AMY GOODMAN: This comes as New York City Mayor Eric Adams, himself a former police officer who has spoken out against police brutality and says he and his brother were beaten by police as teenagers, now says he plans to restart a controversial NYPD anti-crime unit that was broken up after protests over the police killing of George Floyd. The units will have a new name, Neighborhood Safety Teams.
No matter what you call them, our guest Radley Balko writes in The New York Times that “Tyre Nichols’s Death Proves Yet Again That 'Elite' Police Units Are a Disaster.” Radley Balko is an investigative reporter, author of Rise of the Warrior Cop: The Militarization of America’s Police Forces and of the criminal justice newsletter The Watch.
Welcome back to Democracy Now!, Radley. Thanks for joining us from Nashville. Let’s start off with what you are saying, that these elite police units are a disaster. Respond to what happened to Tyre Nichols in Memphis and how this illustrates what’s going on around the country.
RADLEY BALKO: Yeah. So, what we saw in Memphis is a very familiar story, unfortunately. What’s happened probably for the last 40 to 50 years or so, going back to the STRESS unit in Detroit in the 1970s, is when crime goes up in a city, the police officials and civic leaders decide, you know, they need to show that they’re doing something, and so they’ll start one of these elite units. And, you know, it rests on this false assumption that the best way to fight crime in a city, particularly if crime is rising, is to give less oversight to police, to sort of give police more room, more leeway to kind of knock heads, to supervise them less. And, you know, this isn’t true, but it is a way for these officials to kind of show that they’re doing something or they’re taking crime seriously. And so, what we saw in Memphis was, in 2021, when crime went up in Memphis, as it has all over the country, most likely due to the pandemic, among other factors, they start this unit called the SCORPION in order to, you know, again, just sort of demonstrate that they’re really getting tough on crime.
The problem is, you know, not only is there no evidence or data showing that these units effectively or even correlate with lower crime rates, they probably inhibit the ability to fight crime effectively, because they undermine trust between the police and the communities that the police serve. In order to fight crime effectively, you need to have cooperation from the communities you’re serving, particularly in high-crime areas, and you need people to call the police when something’s wrong. You need them to talk to you when you’re investigating a serious crime. And there are polls showing now that, particularly in African American communities, people are more afraid of the police than they are of criminals. And that’s just not a good way to promote public safety in these neighborhoods.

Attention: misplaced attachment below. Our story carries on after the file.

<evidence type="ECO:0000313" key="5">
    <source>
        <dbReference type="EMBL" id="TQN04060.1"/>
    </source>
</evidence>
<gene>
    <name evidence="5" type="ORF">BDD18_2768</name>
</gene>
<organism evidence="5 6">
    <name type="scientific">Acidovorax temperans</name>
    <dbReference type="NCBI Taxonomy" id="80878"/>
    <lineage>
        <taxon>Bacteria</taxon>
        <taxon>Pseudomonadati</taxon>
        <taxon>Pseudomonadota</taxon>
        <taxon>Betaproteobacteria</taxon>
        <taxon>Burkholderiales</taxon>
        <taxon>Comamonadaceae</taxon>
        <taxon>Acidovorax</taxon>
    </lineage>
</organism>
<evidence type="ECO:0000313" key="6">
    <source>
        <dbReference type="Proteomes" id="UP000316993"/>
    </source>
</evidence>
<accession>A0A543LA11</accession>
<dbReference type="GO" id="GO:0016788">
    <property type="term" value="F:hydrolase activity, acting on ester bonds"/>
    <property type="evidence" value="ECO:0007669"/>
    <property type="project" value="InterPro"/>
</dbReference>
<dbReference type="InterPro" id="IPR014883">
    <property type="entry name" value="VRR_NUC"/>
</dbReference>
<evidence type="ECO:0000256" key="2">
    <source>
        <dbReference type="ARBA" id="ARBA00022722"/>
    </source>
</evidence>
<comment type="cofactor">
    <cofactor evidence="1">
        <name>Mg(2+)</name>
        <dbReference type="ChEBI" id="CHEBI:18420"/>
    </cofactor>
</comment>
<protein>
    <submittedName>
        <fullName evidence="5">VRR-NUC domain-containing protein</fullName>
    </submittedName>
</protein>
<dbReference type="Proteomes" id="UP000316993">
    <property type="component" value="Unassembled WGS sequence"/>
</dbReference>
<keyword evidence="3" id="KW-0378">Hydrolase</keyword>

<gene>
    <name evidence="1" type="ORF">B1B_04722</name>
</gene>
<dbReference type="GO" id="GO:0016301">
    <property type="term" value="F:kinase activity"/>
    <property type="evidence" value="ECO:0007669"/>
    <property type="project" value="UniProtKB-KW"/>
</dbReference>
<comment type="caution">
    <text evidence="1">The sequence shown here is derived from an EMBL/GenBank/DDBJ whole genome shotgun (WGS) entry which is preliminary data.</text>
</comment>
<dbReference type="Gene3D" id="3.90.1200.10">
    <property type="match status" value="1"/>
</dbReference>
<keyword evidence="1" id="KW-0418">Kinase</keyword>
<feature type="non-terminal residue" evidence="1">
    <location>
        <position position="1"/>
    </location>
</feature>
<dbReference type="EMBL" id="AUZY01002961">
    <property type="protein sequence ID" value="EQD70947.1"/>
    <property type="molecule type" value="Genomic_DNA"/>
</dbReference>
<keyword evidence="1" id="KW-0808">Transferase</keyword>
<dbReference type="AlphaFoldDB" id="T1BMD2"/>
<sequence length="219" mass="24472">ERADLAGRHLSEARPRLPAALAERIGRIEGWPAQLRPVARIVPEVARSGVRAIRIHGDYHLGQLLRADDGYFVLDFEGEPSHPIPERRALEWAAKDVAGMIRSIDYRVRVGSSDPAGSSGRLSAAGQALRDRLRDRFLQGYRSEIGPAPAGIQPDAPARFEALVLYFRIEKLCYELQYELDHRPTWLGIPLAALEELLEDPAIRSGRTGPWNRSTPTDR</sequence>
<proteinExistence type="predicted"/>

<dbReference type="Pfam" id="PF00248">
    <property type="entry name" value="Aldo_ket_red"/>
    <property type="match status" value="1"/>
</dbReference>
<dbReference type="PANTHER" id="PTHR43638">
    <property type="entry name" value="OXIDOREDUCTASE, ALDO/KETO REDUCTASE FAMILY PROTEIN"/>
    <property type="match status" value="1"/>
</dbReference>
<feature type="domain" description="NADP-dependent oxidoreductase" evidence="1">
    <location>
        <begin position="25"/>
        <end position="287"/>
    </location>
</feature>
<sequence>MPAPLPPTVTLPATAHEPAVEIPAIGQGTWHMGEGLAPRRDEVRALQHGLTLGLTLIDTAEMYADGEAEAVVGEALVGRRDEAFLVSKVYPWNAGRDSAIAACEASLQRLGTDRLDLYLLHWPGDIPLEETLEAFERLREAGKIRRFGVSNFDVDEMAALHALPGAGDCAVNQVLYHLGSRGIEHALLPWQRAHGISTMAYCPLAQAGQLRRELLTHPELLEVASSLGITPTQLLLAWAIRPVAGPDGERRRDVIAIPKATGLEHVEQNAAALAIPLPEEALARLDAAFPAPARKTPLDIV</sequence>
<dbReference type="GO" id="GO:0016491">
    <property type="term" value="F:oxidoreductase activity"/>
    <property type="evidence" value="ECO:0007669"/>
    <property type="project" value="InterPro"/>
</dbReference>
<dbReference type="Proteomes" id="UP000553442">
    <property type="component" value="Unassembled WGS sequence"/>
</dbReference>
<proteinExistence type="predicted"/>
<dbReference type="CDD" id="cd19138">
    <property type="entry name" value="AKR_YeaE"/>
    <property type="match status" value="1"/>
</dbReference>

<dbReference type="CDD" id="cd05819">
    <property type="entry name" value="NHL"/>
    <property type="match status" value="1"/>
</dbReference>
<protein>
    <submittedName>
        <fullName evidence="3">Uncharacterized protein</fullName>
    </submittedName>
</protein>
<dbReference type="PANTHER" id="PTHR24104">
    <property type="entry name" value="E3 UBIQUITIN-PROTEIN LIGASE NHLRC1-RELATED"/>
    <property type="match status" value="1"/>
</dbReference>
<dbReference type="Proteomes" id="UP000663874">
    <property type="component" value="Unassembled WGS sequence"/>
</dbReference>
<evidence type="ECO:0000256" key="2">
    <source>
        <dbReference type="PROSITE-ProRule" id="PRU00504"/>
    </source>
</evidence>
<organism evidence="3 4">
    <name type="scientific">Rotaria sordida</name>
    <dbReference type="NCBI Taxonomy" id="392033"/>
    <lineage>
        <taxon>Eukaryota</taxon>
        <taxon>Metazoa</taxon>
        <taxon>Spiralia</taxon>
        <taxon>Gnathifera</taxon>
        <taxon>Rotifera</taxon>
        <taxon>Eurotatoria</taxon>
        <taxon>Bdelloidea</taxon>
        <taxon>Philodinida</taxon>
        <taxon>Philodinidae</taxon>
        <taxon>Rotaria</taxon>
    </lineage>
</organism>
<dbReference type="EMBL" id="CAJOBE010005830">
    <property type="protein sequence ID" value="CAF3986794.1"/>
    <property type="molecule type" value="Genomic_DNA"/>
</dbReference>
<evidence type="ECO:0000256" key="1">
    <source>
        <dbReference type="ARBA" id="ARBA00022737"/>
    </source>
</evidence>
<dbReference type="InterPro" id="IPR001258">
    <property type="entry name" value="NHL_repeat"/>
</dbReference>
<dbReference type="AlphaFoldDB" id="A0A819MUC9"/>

JUAN GONZÁLEZ: Well, I wanted to ask you in terms of that: Why are some of these units, or many of these units, then prone to be especially violent? The Intercept, for instance, reported that the special — the Street Crimes Unit and other special units like that in the New York City Police Department represented only 6% of the total officers but were involved in more than 30% of fatal shootings. So, why do you see this tendency in these groups?
RADLEY BALKO: So, I think what these units do is they concentrate some of the sort of more unfortunate or problematic parts of policing into one unit. So, because there’s less supervision and there’s sort of a longer leash for police to kind of skirt the rules, they attract officers who want to work in that kind of environment. And then, those officers, in turn, recruit other officers who are going to — you know, who share their sort of outlook on how policing ought to be done. I mean, when you call a police unit something like SCORPION or STRESS or, you know, these sort of intimidating names, not only do you — that name is designed to intimidate or instill fear in the communities that the police serve, it’s also designed to attract officers who want to be feared.
And so, that’s how, I think, we get some of these units staffed with officers who — you know, in Chicago, for example, one of their street crimes units, that was disbanded, finally, in, I believe, 2011, after a huge scandal involving kidnapping, drug dealing, police officers beating people, planting evidence on people — subsequent investigations found that, I believe it was, four officers on that unit had more than 50 citizen complaints against them, which put them in the very top 1% of the entire department. And that’s a department with over 10,000 officers. To have officers in the 1% of complaints in that entire department in the same unit tells you that that unit was, you know, designed to attract those kinds of officers.